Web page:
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Weekend's cool, wet temperatures forecasted to ease hazy skies over Lower Columbia

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Wildfire Haze

A woman pushes a stroller through Lake Sacajawea Park on Tuesday, Oct. 18, in Longview. Smoke from several regional wildfires has settled around town.

There are seven active wildfires near Longview, and the proof is literally in the air with multiple air monitoring agencies issuing advisories to the public as smoke from the fires have reached or are nearing unhealthy levels.

The Nakia Creek and Siouxon fires have scorched nearly 2,000 acres of forest land in Clark and Skamania counties and are nowhere near being contained by emergency personnel, according to the wildfire tracker inciweb.nwcg.gov

CNN reports that the Nakia Creek Fire started in Clark County near the Oregon border on Oct. 9.

Fishhawk Loop Fire nearby in Clatsop State Forest in Mist, Oregon also started Friday and has already burned 100 acres of forest land.

As of Tuesday afternoon, Washington State Department of Ecology placed Longview’s air quality in the moderate category and asked residents to close their windows to avoid the outdoor air. The department is asking residents who are especially sensitive to poor air conditions to reduce their exposure to outside. The National Weather Service is recommending parents keep their children inside if smoke is visible.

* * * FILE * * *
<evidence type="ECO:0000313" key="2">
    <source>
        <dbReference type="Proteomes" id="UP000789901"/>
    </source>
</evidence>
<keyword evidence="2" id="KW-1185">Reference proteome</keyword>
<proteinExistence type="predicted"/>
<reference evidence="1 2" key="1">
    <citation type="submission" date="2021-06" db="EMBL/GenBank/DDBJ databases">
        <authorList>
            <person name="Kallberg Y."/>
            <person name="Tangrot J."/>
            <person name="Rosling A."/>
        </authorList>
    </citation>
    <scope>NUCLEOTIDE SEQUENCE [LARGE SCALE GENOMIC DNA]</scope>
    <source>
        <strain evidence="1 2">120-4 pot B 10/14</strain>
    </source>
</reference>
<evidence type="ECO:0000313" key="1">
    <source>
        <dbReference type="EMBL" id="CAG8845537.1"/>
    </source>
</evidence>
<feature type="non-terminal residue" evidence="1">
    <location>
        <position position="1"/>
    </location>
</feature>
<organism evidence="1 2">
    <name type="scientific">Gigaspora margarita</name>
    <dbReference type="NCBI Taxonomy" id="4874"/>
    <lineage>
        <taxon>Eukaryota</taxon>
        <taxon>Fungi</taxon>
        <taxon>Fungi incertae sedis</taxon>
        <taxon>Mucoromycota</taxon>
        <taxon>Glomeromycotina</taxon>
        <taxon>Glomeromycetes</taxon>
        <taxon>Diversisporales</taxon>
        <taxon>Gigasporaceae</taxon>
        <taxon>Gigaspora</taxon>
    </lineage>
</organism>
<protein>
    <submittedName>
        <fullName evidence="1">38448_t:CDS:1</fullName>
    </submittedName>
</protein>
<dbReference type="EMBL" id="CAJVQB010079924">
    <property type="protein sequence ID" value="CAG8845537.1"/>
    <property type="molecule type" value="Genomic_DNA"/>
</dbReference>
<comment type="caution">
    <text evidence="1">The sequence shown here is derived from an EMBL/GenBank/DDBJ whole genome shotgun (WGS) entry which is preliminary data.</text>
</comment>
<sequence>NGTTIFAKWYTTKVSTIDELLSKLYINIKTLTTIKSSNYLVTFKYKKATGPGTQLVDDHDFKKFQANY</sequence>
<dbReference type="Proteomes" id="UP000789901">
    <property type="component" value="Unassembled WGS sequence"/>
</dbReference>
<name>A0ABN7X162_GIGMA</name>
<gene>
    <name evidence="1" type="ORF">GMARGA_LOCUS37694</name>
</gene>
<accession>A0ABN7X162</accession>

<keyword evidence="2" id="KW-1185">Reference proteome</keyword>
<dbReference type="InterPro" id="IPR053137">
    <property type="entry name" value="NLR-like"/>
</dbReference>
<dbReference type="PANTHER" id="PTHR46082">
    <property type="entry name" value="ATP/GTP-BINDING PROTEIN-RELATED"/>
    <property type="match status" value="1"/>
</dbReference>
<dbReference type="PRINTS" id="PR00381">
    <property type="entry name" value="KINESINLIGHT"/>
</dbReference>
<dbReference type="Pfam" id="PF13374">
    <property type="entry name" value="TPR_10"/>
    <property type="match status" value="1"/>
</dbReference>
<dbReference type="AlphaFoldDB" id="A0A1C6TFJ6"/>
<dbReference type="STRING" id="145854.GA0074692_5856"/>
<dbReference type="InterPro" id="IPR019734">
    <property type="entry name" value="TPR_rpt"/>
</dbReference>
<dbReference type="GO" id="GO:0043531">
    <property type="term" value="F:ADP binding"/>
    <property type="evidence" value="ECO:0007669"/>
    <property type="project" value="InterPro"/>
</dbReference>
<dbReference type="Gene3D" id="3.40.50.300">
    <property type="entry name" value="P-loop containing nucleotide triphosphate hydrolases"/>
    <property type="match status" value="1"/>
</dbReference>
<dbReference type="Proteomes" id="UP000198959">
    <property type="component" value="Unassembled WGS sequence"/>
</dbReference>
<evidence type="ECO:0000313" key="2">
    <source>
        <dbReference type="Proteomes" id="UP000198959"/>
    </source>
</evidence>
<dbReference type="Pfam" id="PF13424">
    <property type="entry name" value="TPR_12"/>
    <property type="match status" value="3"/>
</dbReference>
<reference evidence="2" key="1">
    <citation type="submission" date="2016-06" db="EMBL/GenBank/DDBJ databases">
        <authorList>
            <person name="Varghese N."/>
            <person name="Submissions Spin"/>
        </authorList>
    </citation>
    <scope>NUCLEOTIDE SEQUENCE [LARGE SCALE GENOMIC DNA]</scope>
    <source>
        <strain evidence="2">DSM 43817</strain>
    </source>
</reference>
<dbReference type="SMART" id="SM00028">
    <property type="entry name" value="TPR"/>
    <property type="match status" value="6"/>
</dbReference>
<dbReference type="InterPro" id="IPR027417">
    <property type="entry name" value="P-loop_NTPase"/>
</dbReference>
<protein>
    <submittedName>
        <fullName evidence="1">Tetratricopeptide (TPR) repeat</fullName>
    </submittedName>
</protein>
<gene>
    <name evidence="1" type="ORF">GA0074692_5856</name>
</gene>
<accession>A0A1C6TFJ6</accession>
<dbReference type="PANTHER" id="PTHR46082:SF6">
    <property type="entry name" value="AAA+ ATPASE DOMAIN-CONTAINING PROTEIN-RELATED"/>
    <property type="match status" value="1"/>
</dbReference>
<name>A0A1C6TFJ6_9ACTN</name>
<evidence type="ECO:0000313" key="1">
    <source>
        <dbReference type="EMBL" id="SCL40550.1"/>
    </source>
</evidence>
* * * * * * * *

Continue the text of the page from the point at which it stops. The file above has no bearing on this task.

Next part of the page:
The air quality in Yacolt, about 50 minutes south of Longview, was in the unhealthy range Tuesday afternoon.

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The air quality advisory for the region will remain in effect until 6 p.m. Thursday, when professionals expect the weather to improve. Winds and rain will arrive by Friday evening, with another storm system expected to arrive soon after.

The National Weather Service forecasts cool, wet, fall-like weather this weekend, including a high of 61 degrees on Friday and a high of 57 degrees on Saturday in Kelso.

Meanwhile, pollutants from the current smoke can cause burning eyes, runny nose, heart and lung diseases, plus other health issues, experts say.

The Southwest Clean Air Agency issued a Stage 2 burn ban for Clark, Cowlitz and Lewis counties effective until noon Thursday due to increasing levels of pollution reaching unhealthy levels for sensitive groups, the agency announced Tuesday.

All outdoor burning and the use of all fireplaces, wood stoves and inserts is prohibited until further notice. Those with wood burning as their only source of heat are exempt from this ban, officials say.

The agency’s burn ban is in addition to the current ban in Cowlitz County. Cowlitz County officials announced Sept. 28 the seasonal burn ban for the area would be extended until further notice, along with the Washington State Department of Natural Resources and Clark, Skamania, Pacific, Lewis and Wahkiakum counties. All land clearing, residential and silvicultural burning is prohibited within the unincorporated areas of Cowlitz County until the ban is lifted, the county reports.

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